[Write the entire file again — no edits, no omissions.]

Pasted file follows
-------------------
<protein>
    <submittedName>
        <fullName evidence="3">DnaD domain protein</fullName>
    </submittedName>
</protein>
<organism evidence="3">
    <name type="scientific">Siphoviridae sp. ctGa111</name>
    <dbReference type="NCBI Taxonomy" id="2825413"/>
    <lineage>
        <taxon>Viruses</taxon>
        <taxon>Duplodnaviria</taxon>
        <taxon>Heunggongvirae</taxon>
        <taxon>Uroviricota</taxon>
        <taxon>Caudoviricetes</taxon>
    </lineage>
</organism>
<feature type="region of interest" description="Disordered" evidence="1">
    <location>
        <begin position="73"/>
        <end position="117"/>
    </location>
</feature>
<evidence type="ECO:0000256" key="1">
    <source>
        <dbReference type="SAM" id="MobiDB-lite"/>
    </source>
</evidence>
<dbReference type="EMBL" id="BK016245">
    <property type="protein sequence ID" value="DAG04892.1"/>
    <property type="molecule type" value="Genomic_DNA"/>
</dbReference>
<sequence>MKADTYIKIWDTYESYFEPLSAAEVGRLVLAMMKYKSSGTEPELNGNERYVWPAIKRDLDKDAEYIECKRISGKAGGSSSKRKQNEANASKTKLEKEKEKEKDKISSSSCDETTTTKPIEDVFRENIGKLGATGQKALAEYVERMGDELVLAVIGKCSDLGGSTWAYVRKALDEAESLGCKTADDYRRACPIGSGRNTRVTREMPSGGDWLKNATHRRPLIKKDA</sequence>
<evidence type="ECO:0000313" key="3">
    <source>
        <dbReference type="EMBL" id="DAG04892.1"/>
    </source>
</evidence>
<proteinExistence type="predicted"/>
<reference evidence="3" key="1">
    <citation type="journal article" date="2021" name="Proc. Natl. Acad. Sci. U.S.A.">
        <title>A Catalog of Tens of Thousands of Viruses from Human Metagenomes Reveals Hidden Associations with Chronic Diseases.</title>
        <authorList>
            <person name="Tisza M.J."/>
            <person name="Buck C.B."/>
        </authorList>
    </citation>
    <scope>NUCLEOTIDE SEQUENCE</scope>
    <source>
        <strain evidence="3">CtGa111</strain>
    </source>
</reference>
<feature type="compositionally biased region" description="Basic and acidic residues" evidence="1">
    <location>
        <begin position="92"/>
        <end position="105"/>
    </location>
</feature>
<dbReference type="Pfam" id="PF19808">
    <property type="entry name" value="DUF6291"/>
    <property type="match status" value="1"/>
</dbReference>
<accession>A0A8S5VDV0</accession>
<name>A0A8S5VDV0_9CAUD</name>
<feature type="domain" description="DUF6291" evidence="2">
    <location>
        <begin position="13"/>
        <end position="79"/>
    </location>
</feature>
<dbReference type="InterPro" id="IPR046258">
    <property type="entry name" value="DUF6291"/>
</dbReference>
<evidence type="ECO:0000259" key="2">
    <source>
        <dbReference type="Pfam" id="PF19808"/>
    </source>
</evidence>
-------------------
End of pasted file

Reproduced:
<protein>
    <submittedName>
        <fullName evidence="3">DnaD domain protein</fullName>
    </submittedName>
</protein>
<organism evidence="3">
    <name type="scientific">Siphoviridae sp. ctGa111</name>
    <dbReference type="NCBI Taxonomy" id="2825413"/>
    <lineage>
        <taxon>Viruses</taxon>
        <taxon>Duplodnaviria</taxon>
        <taxon>Heunggongvirae</taxon>
        <taxon>Uroviricota</taxon>
        <taxon>Caudoviricetes</taxon>
    </lineage>
</organism>
<feature type="region of interest" description="Disordered" evidence="1">
    <location>
        <begin position="73"/>
        <end position="117"/>
    </location>
</feature>
<evidence type="ECO:0000256" key="1">
    <source>
        <dbReference type="SAM" id="MobiDB-lite"/>
    </source>
</evidence>
<dbReference type="EMBL" id="BK016245">
    <property type="protein sequence ID" value="DAG04892.1"/>
    <property type="molecule type" value="Genomic_DNA"/>
</dbReference>
<sequence>MKADTYIKIWDTYESYFEPLSAAEVGRLVLAMMKYKSSGTEPELNGNERYVWPAIKRDLDKDAEYIECKRISGKAGGSSSKRKQNEANASKTKLEKEKEKEKDKISSSSCDETTTTKPIEDVFRENIGKLGATGQKALAEYVERMGDELVLAVIGKCSDLGGSTWAYVRKALDEAESLGCKTADDYRRACPIGSGRNTRVTREMPSGGDWLKNATHRRPLIKKDA</sequence>
<evidence type="ECO:0000313" key="3">
    <source>
        <dbReference type="EMBL" id="DAG04892.1"/>
    </source>
</evidence>
<proteinExistence type="predicted"/>
<reference evidence="3" key="1">
    <citation type="journal article" date="2021" name="Proc. Natl. Acad. Sci. U.S.A.">
        <title>A Catalog of Tens of Thousands of Viruses from Human Metagenomes Reveals Hidden Associations with Chronic Diseases.</title>
        <authorList>
            <person name="Tisza M.J."/>
            <person name="Buck C.B."/>
        </authorList>
    </citation>
    <scope>NUCLEOTIDE SEQUENCE</scope>
    <source>
        <strain evidence="3">CtGa111</strain>
    </source>
</reference>
<feature type="compositionally biased region" description="Basic and acidic residues" evidence="1">
    <location>
        <begin position="92"/>
        <end position="105"/>
    </location>
</feature>
<dbReference type="Pfam" id="PF19808">
    <property type="entry name" value="DUF6291"/>
    <property type="match status" value="1"/>
</dbReference>
<accession>A0A8S5VDV0</accession>
<name>A0A8S5VDV0_9CAUD</name>
<feature type="domain" description="DUF6291" evidence="2">
    <location>
        <begin position="13"/>
        <end position="79"/>
    </location>
</feature>
<dbReference type="InterPro" id="IPR046258">
    <property type="entry name" value="DUF6291"/>
</dbReference>
<evidence type="ECO:0000259" key="2">
    <source>
        <dbReference type="Pfam" id="PF19808"/>
    </source>
</evidence>